• If Haffner was promoted to an officer position within the fire department, then § 62.13 protects him from wrongful demotion or discharge and provides him with a property interest in that officer position.
  • Whether the department complied with § 62.13 in promoting Haffner in the first place is immaterial.
  • Defendants contend that even if Haffner was deprived of a property interest, he received all the process he was due.
  • Once an individual has shown that he was deprived of a property interest, the question of what minimum process the Constitution requires is a federal constitutional question.
  • The court need not define the minimum procedural requirement here other than to say that it is more than the nothing that Haffner got.
  • [FIRE CHIEF’s QUALIFIED IMMUNITY]
  • Haffner is suing New Richmond fire chief Joshua Bell under 42 U.S.C. § 1983 in his individual capacity, alleging that Bell demoted Haffner from his officer positions when Bell appointed a new slate of officers after the city changed its officer promotion policy for firefighters.
  • Qualified immunity affords broad protection to government officials who make good-faith mistakes in the performance of their duties.
  • Qualified immunity shields government officials from individual liability under 42 U.S.C. § 1983 unless two elements are met: (1) the official violated a federal statutory or constitutional right, and (2) the unlawfulness of the official’s conduct was clearly established at the time of the violation.
  • A legal violation is clearly established if there is a strong foundation of legal precedent plainly prohibiting the official’s conduct, such that a reasonable official would understand that what he is doing is unlawful.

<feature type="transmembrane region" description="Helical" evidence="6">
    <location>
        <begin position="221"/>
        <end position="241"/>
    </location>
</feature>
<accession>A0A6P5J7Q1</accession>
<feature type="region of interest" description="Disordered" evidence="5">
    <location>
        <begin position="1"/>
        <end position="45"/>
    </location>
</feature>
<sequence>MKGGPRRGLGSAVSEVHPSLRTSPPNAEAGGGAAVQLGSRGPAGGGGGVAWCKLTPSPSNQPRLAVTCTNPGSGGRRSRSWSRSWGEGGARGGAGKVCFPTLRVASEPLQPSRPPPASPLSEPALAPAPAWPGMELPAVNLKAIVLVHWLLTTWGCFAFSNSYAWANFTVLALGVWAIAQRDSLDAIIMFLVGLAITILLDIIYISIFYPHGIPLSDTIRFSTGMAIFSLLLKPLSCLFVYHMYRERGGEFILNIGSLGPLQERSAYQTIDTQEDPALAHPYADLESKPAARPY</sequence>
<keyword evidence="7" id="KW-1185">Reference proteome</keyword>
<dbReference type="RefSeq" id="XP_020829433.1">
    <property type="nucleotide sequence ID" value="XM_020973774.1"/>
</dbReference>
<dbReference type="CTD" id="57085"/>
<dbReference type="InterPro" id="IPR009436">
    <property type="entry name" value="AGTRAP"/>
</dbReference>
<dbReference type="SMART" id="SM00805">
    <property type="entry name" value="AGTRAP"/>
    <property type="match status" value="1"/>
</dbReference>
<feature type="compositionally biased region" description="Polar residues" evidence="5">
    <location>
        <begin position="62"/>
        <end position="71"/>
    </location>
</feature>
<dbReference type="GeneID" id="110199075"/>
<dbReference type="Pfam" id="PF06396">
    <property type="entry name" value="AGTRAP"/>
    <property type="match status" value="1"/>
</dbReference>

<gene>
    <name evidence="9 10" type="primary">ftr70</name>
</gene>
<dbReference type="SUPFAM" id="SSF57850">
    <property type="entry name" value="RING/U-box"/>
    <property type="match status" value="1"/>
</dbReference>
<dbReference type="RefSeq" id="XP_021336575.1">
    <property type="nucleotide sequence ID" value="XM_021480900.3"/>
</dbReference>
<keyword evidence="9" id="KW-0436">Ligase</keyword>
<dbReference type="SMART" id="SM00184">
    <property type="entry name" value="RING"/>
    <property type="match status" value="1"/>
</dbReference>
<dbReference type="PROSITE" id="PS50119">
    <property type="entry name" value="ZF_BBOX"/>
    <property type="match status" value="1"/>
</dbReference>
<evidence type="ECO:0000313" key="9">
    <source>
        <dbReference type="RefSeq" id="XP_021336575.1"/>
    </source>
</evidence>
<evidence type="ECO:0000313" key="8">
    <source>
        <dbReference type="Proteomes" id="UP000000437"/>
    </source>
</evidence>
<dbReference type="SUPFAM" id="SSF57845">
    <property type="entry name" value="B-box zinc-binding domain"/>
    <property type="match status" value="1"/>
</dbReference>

• The plaintiff bears the burden of defeating qualified immunity.
  • Haffner provides no case law applying the principles of due process law to a factual scenario even remotely like this one.
  • It is well established that firefighters hold property interests in their positions and that they may not be demoted without due process.
  • But this is far too general a principle to establish that Haffner’s rights were clearly established. Bell was presented with an unusual set of facts—New Richmond had a longstanding practice of unlawful hiring practices, changed its policy to conform with the law, and its city administrator told Bell that he had the authority to appoint officers pursuant to the now lawful policy.
  • In those circumstances, it was not clearly established that it would be unlawful for Bell to assume he was starting with a clean slate and could appoint whomever he thought was best.
  • The court will grant summary judgment to Bell and dismiss him from the case.

Here is a copy of the decision. Note that Haffner did not file a motion for summary judgment. Rather the court ruled on motions for summary judgment filed by the City and Chief Bell. As a result the case will continue against the city.

About Curt Varone

Curt Varone has over 45 years of fire service experience and 35 as a practicing attorney licensed in both Rhode Island and Maine. His background includes 29 years as a career firefighter in Providence (retiring as a Deputy Assistant Chief), as well as volunteer and paid on call experience. He is the author of two books: Legal Considerations for Fire and Emergency Services, (2006, 2nd ed. 2011, 3rd ed. 2014, 4th ed. 2022) and Fire Officer's Legal Handbook (2007), and is a contributing editor for Firehouse Magazine writing the Fire Law column.